10 reasons why the next budget debate will be a doozy

August 26, 2009

Maybe it should be a trillion reasons. But budget guru Stan Collender paints a picture of the future:

But regardless of who is to blame for the deficit, there’s no doubt that it’s Obama’s responsibility to deal with it. That leads to the most important result of the mid-session reviews: it’s now far more likely that the fiscal 2011 budget debate, which will start next year when the president submits his budget to Congress in late January or early February, will be among the most difficult, vicious, and painful of any that has taken place in the past 30 years.

Here’s why:

1. It will be an election year

2. Partisanship in Washington is much stronger now than it was during any of the previously budget figthts. This includes the Gramm-Rudman-Hollings debate in 1985 and the Clinton-Gingrich debate in the mid-1990s that resulted in government shutdowns.

3. The deficit is much larger now both nominally and as a percentage of GDP than it has been since World War II.

4. The national debt is much larger now than it was when GRH was debated and Clinton and Gingrich sparred. The much greater interest being paid on the national debt will put far more pressure on all other spending in the budget and tax increases.

5. More than 50 Blue Dog Democrats will push the White House to deal with the deficit.

6. The deficit will be a big issue for the first-term Democrats who were elected from what had been Republican districts. They will be facing what could be the toughest reelection battles of their careers and will need to show their constituents that, because of them and their party, some progress has been made on the deficit.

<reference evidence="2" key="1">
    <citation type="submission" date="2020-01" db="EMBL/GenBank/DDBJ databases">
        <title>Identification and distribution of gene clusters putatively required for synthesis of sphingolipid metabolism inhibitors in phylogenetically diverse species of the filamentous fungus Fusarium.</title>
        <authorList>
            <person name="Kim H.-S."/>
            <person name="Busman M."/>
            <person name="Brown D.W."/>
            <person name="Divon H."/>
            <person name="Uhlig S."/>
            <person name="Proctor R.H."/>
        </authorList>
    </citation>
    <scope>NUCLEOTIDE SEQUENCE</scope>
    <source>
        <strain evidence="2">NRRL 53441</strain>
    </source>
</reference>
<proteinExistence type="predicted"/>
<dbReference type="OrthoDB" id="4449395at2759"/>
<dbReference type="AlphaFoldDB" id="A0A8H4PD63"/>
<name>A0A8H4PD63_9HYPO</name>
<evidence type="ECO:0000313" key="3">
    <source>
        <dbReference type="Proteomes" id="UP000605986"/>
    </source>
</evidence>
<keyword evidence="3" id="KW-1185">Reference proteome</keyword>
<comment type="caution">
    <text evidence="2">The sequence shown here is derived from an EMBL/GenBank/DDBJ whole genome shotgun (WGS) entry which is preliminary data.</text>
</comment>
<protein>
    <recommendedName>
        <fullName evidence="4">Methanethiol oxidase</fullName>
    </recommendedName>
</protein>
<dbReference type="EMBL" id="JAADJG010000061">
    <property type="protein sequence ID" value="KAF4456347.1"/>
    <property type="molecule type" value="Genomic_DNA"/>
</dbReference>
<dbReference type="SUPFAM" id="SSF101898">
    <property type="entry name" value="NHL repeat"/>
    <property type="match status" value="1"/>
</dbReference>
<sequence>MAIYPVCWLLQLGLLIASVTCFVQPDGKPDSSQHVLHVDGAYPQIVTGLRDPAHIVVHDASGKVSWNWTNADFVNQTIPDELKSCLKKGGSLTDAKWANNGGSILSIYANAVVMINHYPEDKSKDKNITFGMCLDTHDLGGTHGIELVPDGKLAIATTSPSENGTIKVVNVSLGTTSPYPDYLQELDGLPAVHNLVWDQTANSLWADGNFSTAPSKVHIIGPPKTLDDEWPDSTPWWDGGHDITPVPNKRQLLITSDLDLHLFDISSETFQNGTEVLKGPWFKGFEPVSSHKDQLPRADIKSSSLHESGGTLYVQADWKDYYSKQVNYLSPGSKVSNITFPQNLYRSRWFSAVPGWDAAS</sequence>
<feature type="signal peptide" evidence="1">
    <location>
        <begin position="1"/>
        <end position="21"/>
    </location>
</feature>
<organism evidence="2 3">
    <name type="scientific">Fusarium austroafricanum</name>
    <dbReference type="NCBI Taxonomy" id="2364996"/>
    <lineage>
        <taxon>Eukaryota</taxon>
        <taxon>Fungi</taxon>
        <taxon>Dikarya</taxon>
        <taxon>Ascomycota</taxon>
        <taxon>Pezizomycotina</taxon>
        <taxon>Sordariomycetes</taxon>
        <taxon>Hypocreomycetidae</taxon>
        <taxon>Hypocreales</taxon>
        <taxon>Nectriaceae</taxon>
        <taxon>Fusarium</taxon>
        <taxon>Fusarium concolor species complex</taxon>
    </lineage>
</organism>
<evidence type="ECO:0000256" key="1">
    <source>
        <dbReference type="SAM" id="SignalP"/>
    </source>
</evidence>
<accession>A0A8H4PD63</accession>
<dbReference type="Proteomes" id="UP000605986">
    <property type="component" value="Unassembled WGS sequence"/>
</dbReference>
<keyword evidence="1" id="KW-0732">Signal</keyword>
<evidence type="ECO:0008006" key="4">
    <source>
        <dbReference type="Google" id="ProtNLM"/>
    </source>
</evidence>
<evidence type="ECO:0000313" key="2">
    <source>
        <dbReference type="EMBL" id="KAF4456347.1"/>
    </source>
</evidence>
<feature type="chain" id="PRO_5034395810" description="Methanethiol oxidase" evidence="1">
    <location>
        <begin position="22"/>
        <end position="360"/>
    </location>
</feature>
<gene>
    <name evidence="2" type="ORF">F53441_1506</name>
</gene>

7. The bond market will push for deficit reductions.

8. Foreign creditors, especially the Chinese, will push for deficit reductions.

9. Some on Wall Street and elsewhere will express extreme concern about inflation and interest rates stopping the recovery in its tracks unless deficit reductions are put in place.

10. Obama, who promised deficit reductions once the economy started to recover, will be hard-pressed not to live up to that promise. He will be pressured to do so by the Blue Dogs, many of which supported the White House this year because they were told that the deficit would become a front burner.

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